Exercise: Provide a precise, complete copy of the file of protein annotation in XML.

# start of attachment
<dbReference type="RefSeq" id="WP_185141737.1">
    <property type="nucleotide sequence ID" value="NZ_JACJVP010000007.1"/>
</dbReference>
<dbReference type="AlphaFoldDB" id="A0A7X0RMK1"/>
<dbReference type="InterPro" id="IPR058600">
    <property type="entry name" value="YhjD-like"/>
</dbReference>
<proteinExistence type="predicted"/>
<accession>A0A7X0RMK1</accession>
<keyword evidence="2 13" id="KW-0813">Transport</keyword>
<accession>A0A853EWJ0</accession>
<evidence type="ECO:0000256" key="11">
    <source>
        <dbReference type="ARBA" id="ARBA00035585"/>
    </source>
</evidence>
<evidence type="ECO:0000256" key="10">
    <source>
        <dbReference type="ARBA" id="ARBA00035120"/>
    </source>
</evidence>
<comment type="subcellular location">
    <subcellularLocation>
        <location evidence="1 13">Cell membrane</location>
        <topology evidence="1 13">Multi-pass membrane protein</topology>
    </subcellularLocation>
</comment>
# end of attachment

<dbReference type="RefSeq" id="WP_185141737.1">
    <property type="nucleotide sequence ID" value="NZ_JACJVP010000007.1"/>
</dbReference>
<dbReference type="AlphaFoldDB" id="A0A7X0RMK1"/>
<dbReference type="InterPro" id="IPR058600">
    <property type="entry name" value="YhjD-like"/>
</dbReference>
<proteinExistence type="predicted"/>
<accession>A0A7X0RMK1</accession>
<keyword evidence="2 13" id="KW-0813">Transport</keyword>
<accession>A0A853EWJ0</accession>
<evidence type="ECO:0000256" key="11">
    <source>
        <dbReference type="ARBA" id="ARBA00035585"/>
    </source>
</evidence>
<evidence type="ECO:0000256" key="10">
    <source>
        <dbReference type="ARBA" id="ARBA00035120"/>
    </source>
</evidence>
<comment type="subcellular location">
    <subcellularLocation>
        <location evidence="1 13">Cell membrane</location>
        <topology evidence="1 13">Multi-pass membrane protein</topology>
    </subcellularLocation>
</comment>